Keira Knightley opened up about the pervasive grip of sexism and the importance of division of labor in parenting in a recent interview with Harper’s Bazaar.
“The heavy lifting of childcare needs to be acknowledged. It’s hard work, it’s important, it’s underrated. And it’s so exhausting,” she said.
Knightley shares two children, 7-year-old Edie and 4-year-old Delilah, with her husband, James Righton, and explained how important balanced parenting is to them.
“It has to be a partnership,” she said, noting that while she doesn’t currently have a nanny, raising children is a multi-person job that doesn’t get its due credit.
“I found that I needed three people to do what a full-time parent did. When you hear someone say, ‘I’m just staying home with the kids,’ it’s not a ‘just.’ It’s a huge thing ,” she said.
The couple managed to find their stride amid the rise of the Omicron variant during the pandemic, with Knightley explaining that her husband became a “full-time father” while she was filming.
But this balance doesn’t free her from mom guilt or questioning whether there is a “right” way to balance work and life. As for the question itself, she doesn’t like the conversation, mostly because it’s usually focused on women.
“We constantly ask that. Because what we actually want to know is: “How’s it going you do it?’ ‘Because I don’t feel like I do,’ she said.
Likewise, she says she still struggles with the boxes women are placed in, especially as it relates to being an object of desire, something she says she was never comfortable with.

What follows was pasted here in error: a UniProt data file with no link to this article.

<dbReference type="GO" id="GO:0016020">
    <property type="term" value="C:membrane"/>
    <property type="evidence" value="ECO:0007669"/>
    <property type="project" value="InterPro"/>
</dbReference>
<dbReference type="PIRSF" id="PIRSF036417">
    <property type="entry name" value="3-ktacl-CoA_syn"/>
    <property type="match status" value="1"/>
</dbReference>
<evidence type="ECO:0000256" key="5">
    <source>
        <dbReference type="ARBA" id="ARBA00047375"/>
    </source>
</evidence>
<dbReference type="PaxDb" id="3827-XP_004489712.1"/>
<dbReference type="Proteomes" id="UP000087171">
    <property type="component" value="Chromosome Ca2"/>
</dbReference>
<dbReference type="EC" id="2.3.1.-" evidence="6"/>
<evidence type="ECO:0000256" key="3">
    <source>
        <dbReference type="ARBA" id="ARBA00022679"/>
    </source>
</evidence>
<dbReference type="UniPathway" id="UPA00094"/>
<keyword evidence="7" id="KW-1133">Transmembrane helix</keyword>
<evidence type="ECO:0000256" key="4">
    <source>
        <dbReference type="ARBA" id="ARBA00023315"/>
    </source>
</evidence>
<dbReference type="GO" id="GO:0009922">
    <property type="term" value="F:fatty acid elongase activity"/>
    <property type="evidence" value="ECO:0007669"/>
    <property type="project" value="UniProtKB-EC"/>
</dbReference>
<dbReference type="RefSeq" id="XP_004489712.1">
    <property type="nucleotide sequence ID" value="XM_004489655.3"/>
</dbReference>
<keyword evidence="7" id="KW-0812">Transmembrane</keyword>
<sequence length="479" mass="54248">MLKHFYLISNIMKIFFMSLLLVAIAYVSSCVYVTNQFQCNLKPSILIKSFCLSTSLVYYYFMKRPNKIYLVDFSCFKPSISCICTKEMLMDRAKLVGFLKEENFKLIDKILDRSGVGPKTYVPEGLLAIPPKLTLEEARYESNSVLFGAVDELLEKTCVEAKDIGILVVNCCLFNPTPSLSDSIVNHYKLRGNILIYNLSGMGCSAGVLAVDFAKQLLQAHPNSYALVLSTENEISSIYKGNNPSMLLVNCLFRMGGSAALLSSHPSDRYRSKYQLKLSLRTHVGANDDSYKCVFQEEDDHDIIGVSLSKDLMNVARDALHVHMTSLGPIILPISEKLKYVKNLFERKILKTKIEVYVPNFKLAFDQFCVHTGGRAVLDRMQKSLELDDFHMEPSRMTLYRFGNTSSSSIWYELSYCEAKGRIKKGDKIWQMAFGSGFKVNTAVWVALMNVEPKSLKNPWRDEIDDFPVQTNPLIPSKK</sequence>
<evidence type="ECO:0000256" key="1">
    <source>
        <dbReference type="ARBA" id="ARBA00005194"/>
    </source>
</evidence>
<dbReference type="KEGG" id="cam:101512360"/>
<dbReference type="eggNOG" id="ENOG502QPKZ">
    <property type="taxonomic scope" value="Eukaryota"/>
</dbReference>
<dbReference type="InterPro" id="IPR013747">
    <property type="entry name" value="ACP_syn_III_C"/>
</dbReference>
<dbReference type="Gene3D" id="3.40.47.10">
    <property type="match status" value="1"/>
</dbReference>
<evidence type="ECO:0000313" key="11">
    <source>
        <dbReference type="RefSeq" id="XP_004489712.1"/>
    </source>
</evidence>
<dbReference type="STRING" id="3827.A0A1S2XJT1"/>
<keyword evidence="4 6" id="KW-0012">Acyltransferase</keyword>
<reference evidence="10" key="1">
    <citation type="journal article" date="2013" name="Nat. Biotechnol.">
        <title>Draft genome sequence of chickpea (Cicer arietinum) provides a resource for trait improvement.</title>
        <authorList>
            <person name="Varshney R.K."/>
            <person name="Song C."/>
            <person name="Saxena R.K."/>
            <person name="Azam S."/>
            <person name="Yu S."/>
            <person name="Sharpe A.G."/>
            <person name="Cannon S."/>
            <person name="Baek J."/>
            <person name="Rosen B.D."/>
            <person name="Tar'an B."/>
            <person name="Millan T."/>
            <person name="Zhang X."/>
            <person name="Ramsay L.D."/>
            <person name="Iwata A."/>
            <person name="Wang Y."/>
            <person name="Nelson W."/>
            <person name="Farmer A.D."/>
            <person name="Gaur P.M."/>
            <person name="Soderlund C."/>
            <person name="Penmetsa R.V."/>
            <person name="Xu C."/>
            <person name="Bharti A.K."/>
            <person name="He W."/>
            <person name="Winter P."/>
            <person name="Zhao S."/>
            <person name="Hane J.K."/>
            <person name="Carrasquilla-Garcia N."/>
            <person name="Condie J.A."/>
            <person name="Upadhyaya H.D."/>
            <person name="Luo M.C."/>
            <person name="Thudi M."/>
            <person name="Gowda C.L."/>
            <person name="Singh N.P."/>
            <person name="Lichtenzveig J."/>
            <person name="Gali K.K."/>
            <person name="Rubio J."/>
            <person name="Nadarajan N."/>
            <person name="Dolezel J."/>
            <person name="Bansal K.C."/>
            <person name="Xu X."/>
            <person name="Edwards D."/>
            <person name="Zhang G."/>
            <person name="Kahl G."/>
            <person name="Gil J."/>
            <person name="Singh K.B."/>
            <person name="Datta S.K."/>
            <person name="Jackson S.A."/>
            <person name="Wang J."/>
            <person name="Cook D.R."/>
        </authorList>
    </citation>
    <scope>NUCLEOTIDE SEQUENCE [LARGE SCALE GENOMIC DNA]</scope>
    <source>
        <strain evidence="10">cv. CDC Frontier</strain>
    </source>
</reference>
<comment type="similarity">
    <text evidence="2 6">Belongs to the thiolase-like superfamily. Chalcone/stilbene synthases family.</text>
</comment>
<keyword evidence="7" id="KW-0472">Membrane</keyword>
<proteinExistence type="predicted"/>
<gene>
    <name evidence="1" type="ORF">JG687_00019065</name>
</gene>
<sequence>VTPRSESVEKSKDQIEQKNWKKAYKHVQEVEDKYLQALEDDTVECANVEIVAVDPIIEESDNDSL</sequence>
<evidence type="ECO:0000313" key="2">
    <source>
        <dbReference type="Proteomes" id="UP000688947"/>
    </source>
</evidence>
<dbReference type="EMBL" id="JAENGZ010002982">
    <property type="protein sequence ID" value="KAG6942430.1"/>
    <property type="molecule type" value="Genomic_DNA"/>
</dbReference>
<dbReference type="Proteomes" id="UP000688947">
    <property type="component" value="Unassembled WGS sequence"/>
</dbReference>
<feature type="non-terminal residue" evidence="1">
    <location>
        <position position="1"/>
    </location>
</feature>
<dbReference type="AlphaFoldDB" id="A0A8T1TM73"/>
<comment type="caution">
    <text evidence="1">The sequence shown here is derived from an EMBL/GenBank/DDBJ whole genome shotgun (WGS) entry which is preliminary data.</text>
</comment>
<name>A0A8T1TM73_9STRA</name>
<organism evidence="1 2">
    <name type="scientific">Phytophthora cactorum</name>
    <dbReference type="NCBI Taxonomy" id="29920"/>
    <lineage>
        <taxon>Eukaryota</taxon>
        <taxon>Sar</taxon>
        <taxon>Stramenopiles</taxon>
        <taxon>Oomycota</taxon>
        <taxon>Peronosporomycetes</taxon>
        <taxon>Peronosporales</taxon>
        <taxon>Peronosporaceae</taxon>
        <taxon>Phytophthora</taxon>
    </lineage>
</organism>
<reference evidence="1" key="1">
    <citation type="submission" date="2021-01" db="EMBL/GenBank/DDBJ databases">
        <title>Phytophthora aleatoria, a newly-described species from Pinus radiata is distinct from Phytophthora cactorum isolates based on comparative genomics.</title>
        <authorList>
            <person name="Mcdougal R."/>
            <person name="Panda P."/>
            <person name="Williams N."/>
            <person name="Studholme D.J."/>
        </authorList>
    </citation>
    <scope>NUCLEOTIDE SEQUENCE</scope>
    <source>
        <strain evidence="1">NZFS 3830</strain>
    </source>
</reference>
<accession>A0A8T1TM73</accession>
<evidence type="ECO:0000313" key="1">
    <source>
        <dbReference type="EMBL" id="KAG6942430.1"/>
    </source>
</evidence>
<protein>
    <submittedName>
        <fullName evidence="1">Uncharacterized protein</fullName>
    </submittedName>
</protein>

“There’s a funny place where women are supposed to sit in public, and I’ve never felt comfortable with that. It was a big shock. I was judged on what I projected,” she said, referring to the sexualization of her role as Elizabeth Swann in Pirates of the Caribbean.
“She was the object of everyone’s desire. Not that she doesn’t have a lot of fight in her. But it was interesting to go from being really tomboyish to being projected as the opposite. I felt very limited. I felt very stuck. So the roles afterwards were about trying to break out of that,” she said.
She explains that she felt “trapped” by the role and subsequently pushed herself to the brink of exhaustion to escape typecasting.
“I didn’t have a sense of how to articulate it. It felt very much like I was trapped in something I didn’t understand. I was incredibly hard on myself. I was never good enough. I was completely determined I was so ambitious. I was so driven. I was always trying to get better and better and improve, which is an exhausting way to live your life,” she shared.
And while this dedication paid off professionally, it was detrimental to her mental health.
“I’m in awe of my 22-year-old self because I want a little more of her back. And it’s only by not being like that anymore that I realize how extraordinary it was. But it has a cost,” she said, referring to the “burnout” she ultimately experienced.
In the years that followed, Knightley took a two-year hiatus after being diagnosed with post-traumatic stress disorder. When she returned to work, she was able to choose projects that she felt more aligned with, one of which resulted in an Academy Award nomination.
As for her much-needed break, Knightley says she knew she’d land on her feet.
“There was never an ounce of me that didn’t want to find a way through,” she said.
Beyond the limits of oversexualization, Knightley has found the narratives surrounding women and aging equally mystifying.
“A lot of the conversations I’ll have with my girlfriends are, ‘Oh my God, I have a line (wrinkle). Oh God!'” she said.
She also recognized the inevitable dissonance that exists in the ways women are expected to age.
“Change is always difficult. We’ve learned that it’s bad. We’ve learned that we don’t want gray hair,” she said. “You have Madonna on one side – and we’re told it’s not right. Then you have another where we’re told: ‘They looked better 20 years ago’. How are we culturally meant . to age?” she asked.
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